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Pythagorean Triples

How many right-angled triangles are there with sides that are all integers less than 100 units?

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A tennis ball is served from directly above the baseline (assume the ball travels in a straight line). What is the minimum height that the ball can be hit at to ensure it lands in the service area?

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Square Pegs

Which is a better fit, a square peg in a round hole or a round peg in a square hole?

Weighty Problem

Age 11 to 14 Challenge Level:

We have two splendid solutions here. The first is from Vassil from Lawnswood High School, Leeds, and it is in a series of diagrams that speaks for itself.

Cabinet on Grid

Here is a different solution from Edwin, The Leventhorpe School, Sawbridgeworth.

I'm on a roll (I hope). Here is my solution to the Tough Nut "Weighty Problem". Your Hint suggests that only 5 moves are needed, but I have used 6. I think I have made things too difficult for myself by being too cunning. As my solution is essentially a series of diagrams I have decided to include an account of how I found my solution.

To work this puzzle out I had to use quite a bit of intuition. The most shaky piece of intuition was coming up with moves 1 and 2, which I choose because they flipped the cabinet, but did not put it in an obvious place. I probably wanted it like this because I assumed the solution would involve the cabinet being in complex positions. I then ran out of inspiration for a third move and decided to look for more clues. Recognising that the rectangle could be thought of as two 3 by 4 triangles, I remembered the Pythagorean triple 3 4 5 and realised that the diagonals of the cabinet were exactly 5 squares long. I played around with moving the shape using its diagonals and came up with moves 5 and 6, but didn't have anywhere to use them. All that was left was a bit of old fashioned guess work to try and connect the moves I had thought of, and I eventually stumbled across moves 3 and 4, and thus the whole solution.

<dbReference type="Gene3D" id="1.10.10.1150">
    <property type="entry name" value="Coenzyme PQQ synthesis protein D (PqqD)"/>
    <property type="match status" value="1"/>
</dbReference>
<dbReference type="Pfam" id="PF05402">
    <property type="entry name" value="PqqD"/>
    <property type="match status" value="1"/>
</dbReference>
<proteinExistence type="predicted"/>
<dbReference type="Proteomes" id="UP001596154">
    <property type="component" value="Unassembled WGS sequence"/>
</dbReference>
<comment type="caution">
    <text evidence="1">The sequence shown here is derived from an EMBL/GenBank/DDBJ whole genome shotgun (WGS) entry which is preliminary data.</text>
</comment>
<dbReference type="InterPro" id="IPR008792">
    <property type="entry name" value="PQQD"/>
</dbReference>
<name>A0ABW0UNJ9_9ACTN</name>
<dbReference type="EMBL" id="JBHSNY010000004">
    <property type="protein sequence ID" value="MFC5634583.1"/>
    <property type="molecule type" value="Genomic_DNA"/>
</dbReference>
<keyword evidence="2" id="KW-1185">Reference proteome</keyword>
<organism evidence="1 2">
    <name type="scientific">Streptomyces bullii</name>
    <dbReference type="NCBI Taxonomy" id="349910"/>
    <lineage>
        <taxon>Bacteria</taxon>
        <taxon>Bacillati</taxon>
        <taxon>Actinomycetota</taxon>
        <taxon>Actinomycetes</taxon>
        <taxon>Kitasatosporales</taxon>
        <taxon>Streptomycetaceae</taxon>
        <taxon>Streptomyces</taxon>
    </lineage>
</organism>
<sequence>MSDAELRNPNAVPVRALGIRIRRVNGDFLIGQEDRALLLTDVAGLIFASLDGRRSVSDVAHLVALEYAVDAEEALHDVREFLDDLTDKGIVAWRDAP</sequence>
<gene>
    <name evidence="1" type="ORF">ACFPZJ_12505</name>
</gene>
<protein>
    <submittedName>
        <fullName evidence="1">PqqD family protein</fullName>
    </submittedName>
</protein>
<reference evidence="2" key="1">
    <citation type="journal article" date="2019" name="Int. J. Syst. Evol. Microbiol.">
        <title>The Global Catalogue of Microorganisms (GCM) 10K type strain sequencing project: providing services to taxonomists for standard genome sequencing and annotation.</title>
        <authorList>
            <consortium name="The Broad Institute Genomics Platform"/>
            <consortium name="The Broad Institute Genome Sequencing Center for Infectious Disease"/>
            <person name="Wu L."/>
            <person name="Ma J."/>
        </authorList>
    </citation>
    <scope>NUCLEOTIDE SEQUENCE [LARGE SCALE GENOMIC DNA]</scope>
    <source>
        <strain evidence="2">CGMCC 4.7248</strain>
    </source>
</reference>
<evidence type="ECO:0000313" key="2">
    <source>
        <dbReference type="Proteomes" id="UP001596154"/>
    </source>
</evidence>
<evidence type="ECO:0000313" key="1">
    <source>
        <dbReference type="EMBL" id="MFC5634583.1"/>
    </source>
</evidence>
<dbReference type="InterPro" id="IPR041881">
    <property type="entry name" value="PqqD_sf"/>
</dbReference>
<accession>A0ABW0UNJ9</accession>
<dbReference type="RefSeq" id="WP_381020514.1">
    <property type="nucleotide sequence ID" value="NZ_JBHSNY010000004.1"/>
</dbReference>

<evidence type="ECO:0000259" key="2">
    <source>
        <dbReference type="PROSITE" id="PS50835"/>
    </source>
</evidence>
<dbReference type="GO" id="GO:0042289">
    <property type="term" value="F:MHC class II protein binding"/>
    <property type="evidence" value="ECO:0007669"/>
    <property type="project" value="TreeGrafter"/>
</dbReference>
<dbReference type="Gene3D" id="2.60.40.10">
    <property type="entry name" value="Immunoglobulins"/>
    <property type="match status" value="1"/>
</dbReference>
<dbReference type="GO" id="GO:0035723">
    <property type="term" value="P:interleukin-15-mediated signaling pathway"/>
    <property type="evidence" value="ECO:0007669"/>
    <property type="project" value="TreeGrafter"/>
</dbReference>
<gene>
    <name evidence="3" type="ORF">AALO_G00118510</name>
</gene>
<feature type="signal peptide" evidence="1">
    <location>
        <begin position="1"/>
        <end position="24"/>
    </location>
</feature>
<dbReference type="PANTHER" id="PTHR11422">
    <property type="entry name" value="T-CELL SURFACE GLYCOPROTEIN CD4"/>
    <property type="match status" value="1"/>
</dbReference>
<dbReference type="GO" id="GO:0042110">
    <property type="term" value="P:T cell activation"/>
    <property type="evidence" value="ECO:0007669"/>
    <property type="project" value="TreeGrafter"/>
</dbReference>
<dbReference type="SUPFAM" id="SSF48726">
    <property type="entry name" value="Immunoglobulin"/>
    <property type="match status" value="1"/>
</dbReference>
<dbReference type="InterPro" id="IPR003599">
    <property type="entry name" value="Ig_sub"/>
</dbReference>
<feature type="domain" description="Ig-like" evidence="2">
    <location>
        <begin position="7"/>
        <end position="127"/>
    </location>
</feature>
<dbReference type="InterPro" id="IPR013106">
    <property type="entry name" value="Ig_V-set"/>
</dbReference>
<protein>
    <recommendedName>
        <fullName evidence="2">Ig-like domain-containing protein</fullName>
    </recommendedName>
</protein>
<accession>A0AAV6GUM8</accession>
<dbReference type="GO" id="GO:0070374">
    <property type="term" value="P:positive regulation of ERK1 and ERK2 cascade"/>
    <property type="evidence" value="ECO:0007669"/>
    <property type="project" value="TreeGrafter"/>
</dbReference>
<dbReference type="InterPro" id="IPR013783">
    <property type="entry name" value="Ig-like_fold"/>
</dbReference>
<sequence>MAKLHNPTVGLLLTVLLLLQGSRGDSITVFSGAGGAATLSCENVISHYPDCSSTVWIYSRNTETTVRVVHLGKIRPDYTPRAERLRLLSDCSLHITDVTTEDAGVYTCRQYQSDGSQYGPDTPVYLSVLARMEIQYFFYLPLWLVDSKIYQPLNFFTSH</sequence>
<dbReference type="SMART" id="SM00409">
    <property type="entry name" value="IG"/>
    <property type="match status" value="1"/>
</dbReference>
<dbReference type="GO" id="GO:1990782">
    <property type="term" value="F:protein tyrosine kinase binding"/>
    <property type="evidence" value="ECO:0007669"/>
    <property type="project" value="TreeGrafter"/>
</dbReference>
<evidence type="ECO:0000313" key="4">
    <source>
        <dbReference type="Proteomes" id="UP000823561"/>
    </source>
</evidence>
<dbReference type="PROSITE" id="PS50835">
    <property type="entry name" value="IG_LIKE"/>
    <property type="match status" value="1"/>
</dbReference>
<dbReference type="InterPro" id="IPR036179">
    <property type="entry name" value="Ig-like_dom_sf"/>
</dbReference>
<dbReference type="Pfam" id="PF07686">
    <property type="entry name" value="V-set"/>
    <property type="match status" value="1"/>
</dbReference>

In the following diagrams, the area in red represents the position of the cabinet at the start of the move, and the area in green represents the position of the cabinet at the end of the move. The small orange square represents the corner about which the cabinet is rotated. The arrows show which way the cabinet is facing. All the pictures are based on the same 7 by 8 grid so you can see all the moves relative to the initial position of the cabinet.

Move 1: Move 2: Move 3:
Cabinet on Grid Cabinet on Grid Cabinet on Grid
Move 4: Move 5: Move 6:
Cabinet on Grid Cabinet on Grid Cabinet on Grid

(The picture above does not show the arrows on the green area, but they would be facing left, so that the green area was a mirror image of the red area in the first picture).

The cupboard can be turned around in 5 moves and we leave that as a further challenge. Try turning it through 180° in two moves then, taking symmetry into account, it can be shunted into the final position in three moves.